- Cien Años de Soledad (One Hundred Years of Solitude) by Gabriel García Márquez
- Their Eyes Were Watching God by Zora Neale Hurston
- Fahrenheit 451 by Ray Bradbury
- The Republic by Plato
- The Adventures of Huckleberry Finn by Mark Twain
- Tao Te Ching by Lau Tsu
- The Collected Poems of Langston Hughes by Langston Hughes
- Black Elk Speaks by Black Elk, as told to John G. Neihardt
- Invisible Man by Ralph Ellison
- To Kill a Mockingbird by Harper Lee
- Journals of the Expedition by Lewis and Clark
- Undaunted Courage: Meriwether Lewis, Thomas Jefferson, And The Opening Of The American West by Stephen Ambrose
- The Lord of the Rings by J.R.R. Tolkien
- A Tale of Two Cities by Charles Dickens
- Charlotte's Web by E.B. White
- Romeo and Juliet by William Shakespeare
- Truman by David G. McCullough
- a volume of children's books with the following:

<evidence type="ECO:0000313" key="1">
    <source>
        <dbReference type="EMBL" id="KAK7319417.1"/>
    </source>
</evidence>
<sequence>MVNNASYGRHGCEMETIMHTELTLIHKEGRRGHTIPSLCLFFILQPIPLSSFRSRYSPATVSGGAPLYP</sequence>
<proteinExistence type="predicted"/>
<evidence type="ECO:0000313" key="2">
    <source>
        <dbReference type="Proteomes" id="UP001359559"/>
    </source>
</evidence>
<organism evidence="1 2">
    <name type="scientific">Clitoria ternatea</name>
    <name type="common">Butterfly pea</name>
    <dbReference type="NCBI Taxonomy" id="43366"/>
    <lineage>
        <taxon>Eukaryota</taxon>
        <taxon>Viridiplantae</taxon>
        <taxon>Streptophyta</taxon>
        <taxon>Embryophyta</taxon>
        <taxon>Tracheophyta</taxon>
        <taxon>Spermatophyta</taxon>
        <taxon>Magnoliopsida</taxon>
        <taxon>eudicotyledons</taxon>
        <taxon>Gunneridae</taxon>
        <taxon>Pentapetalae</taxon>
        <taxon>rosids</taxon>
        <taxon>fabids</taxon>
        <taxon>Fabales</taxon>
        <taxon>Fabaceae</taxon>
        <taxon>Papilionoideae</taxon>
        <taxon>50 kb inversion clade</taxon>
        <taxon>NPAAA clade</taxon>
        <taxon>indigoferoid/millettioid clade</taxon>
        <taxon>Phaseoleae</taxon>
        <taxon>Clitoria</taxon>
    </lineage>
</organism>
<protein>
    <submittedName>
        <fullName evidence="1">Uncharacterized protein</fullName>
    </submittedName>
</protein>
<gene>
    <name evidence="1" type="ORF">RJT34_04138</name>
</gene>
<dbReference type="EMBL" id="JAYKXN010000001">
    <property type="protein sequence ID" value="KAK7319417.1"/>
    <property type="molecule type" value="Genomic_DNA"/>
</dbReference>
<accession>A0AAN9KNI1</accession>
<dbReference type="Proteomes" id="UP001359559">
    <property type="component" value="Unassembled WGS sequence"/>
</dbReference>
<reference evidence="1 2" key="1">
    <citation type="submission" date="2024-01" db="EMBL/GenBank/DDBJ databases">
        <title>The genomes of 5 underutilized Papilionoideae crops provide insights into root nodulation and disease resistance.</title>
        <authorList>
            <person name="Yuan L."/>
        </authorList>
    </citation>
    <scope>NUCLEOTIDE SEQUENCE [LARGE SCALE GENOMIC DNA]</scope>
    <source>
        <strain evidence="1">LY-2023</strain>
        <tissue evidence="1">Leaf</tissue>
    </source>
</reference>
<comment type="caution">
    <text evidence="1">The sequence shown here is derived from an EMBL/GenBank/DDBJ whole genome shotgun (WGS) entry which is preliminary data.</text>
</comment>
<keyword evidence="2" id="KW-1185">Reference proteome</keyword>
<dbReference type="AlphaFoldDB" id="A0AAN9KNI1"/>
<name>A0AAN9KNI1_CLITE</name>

- Goodnight Moon by Margaret Wise Brown; Harold and the Purple Crayon by Crockett Johnson; Winnie the Pooh by A. A. Milne; Green Eggs and Ham by Dr. Seuss; What a Wonderful World by George David Weiss and Bob Thiele; Little House on the Prairie by Laura Ingalls Wilder; The Wonderful Wizard of Oz by L. Frank Baum; M.C. Higgins, the Great by Virginia Hamilton
The Kansas City Public Library has an open door policy for patrons. Beginning in 2016, the Library's AmeriCorps VISTAs and the Outreach team began a program called Coffee & Conversations for patrons in order to tackle the issue of homelessness within the community. During the meeting, the library provides information to patrons on the topic of homelessness and other social issues. They also invite open dialogue during this time. This program was modeled after a similar program from the Dallas Public Library.
Additionally, the Kansas City Public Library has a program to help immigrants. The Refugee and Immigrant Services & Empowerment (RISE) program helps immigrants by providing information on resources, which help them pursue citizenship.